Now as an MH Fellow with YKA, she’s expanding her impressive scope of work further by launching a campaign to facilitate the process of ensuring better menstrual health and SRH services for women residing in correctional homes in West Bengal. The campaign will entail an independent study to take stalk of the present conditions of MHM in correctional homes across the state and use its findings to build public support and political will to take the necessary action.

        Saurabh has been associated with YKA as a user and has consistently been writing on the issue MHM and its intersectionality with other issues in the society. Now as an MHM Fellow with YKA, he’s launched the Right to Period campaign, which aims to ensure proper execution of MHM guidelines in Delhi’s schools.

        The long-term aim of the campaign is to develop an open culture where menstruation is not treated as a taboo. The campaign also seeks to hold the schools accountable for their responsibilities as an important component in the implementation of MHM policies by making adequate sanitation infrastructure and knowledge of MHM available in school premises.

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        Harshita is a psychologist and works to support people with mental health issues, particularly adolescents who are survivors of violence. Associated with the Azadi Foundation in UP, Harshita became an MHM Fellow with YKA, with the aim of promoting better menstrual health.

        Her campaign #MeriMarzi aims to promote menstrual health and wellness, hygiene and facilities for female sex workers in UP. She says, “Knowledge about natural body processes is a very basic human right. And for individuals whose occupation is providing sexual services, it becomes even more important.”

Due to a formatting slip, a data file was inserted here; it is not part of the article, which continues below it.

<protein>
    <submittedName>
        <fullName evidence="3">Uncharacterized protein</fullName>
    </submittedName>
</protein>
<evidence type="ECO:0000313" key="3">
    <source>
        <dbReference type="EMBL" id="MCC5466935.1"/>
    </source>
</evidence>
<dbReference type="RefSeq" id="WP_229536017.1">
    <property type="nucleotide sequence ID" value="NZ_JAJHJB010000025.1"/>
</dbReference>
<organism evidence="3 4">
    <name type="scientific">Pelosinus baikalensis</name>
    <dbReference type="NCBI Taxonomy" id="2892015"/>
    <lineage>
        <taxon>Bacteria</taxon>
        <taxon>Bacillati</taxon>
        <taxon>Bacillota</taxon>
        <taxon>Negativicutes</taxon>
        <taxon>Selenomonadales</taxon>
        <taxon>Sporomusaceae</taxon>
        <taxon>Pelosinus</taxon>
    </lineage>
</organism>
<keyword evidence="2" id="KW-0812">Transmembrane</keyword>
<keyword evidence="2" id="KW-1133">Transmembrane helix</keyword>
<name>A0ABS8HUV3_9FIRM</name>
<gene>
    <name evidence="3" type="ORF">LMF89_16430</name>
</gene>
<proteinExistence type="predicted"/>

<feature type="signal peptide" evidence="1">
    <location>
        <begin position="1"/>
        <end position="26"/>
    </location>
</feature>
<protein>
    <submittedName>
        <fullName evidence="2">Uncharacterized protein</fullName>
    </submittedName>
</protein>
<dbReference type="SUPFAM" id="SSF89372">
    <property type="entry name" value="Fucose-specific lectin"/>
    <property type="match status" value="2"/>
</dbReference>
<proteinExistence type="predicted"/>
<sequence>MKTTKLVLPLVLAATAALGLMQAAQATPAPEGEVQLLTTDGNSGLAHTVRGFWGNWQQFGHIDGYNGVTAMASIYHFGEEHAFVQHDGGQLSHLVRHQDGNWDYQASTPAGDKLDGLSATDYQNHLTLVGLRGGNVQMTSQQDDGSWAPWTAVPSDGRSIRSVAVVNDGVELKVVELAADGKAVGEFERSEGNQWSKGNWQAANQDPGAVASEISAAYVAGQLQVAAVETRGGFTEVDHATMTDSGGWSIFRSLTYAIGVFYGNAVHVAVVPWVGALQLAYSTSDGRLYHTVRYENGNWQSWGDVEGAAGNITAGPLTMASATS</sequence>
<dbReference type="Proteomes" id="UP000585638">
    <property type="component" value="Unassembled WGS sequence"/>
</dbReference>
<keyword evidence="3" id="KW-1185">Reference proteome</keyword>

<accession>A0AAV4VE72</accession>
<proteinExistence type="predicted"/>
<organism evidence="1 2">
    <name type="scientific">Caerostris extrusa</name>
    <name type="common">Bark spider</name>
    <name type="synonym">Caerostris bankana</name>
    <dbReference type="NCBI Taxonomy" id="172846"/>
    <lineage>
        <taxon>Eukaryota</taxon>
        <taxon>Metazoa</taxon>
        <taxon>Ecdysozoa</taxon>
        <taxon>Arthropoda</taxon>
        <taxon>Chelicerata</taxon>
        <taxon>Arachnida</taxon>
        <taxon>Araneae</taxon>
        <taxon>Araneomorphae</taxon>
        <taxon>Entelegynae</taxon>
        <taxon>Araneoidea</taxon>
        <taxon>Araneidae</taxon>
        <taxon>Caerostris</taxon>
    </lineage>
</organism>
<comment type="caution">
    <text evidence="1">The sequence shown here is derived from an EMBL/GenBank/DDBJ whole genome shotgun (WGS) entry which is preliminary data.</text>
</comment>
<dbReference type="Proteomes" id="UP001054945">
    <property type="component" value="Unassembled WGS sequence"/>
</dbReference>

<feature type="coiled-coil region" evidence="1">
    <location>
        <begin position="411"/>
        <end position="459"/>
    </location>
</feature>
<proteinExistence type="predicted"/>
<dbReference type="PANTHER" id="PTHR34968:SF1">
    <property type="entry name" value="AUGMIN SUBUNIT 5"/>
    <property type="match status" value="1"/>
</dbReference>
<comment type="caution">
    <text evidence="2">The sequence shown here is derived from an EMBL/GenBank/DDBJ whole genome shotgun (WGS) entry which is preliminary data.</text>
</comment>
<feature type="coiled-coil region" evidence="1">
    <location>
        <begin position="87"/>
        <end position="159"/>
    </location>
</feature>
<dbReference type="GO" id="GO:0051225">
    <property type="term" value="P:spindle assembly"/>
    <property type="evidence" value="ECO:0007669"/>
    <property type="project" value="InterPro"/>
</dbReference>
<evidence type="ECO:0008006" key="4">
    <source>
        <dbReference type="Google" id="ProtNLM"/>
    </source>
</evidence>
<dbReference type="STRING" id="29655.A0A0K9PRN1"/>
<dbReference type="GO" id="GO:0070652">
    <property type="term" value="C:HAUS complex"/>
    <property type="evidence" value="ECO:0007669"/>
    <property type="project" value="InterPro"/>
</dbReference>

Meri Marzi aims to ensure sensitised, non-discriminatory health workers for the needs of female sex workers in the Suraksha Clinics under the UPSACS (Uttar Pradesh State AIDS Control Society) program by creating more dialogues and garnering public support for the cause of sex workers’ menstrual rights. The campaign will also ensure interventions with sex workers to clear misconceptions around overall hygiene management to ensure that results flow both ways.

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        MH Fellow Sabna comes with significant experience working with a range of development issues. A co-founder of Project Sakhi Saheli, which aims to combat period poverty and break menstrual taboos, Sabna has, in the past, worked on the issue of menstruation in urban slums of Delhi with women and adolescent girls. She and her team also released MenstraBook, with menstrastories and organised Menstra Tlk in the Delhi School of Social Work to create more conversations on menstruation.

        With YKA MHM Fellow Vineet, Sabna launched Menstratalk, a campaign that aims to put an end to period poverty and smash menstrual taboos in society. As a start, the campaign aims to begin conversations on menstrual health with five hundred adolescents and youth in Delhi through offline platforms, and through this community mobilise support to create Period Friendly Institutions out of educational institutes in the city.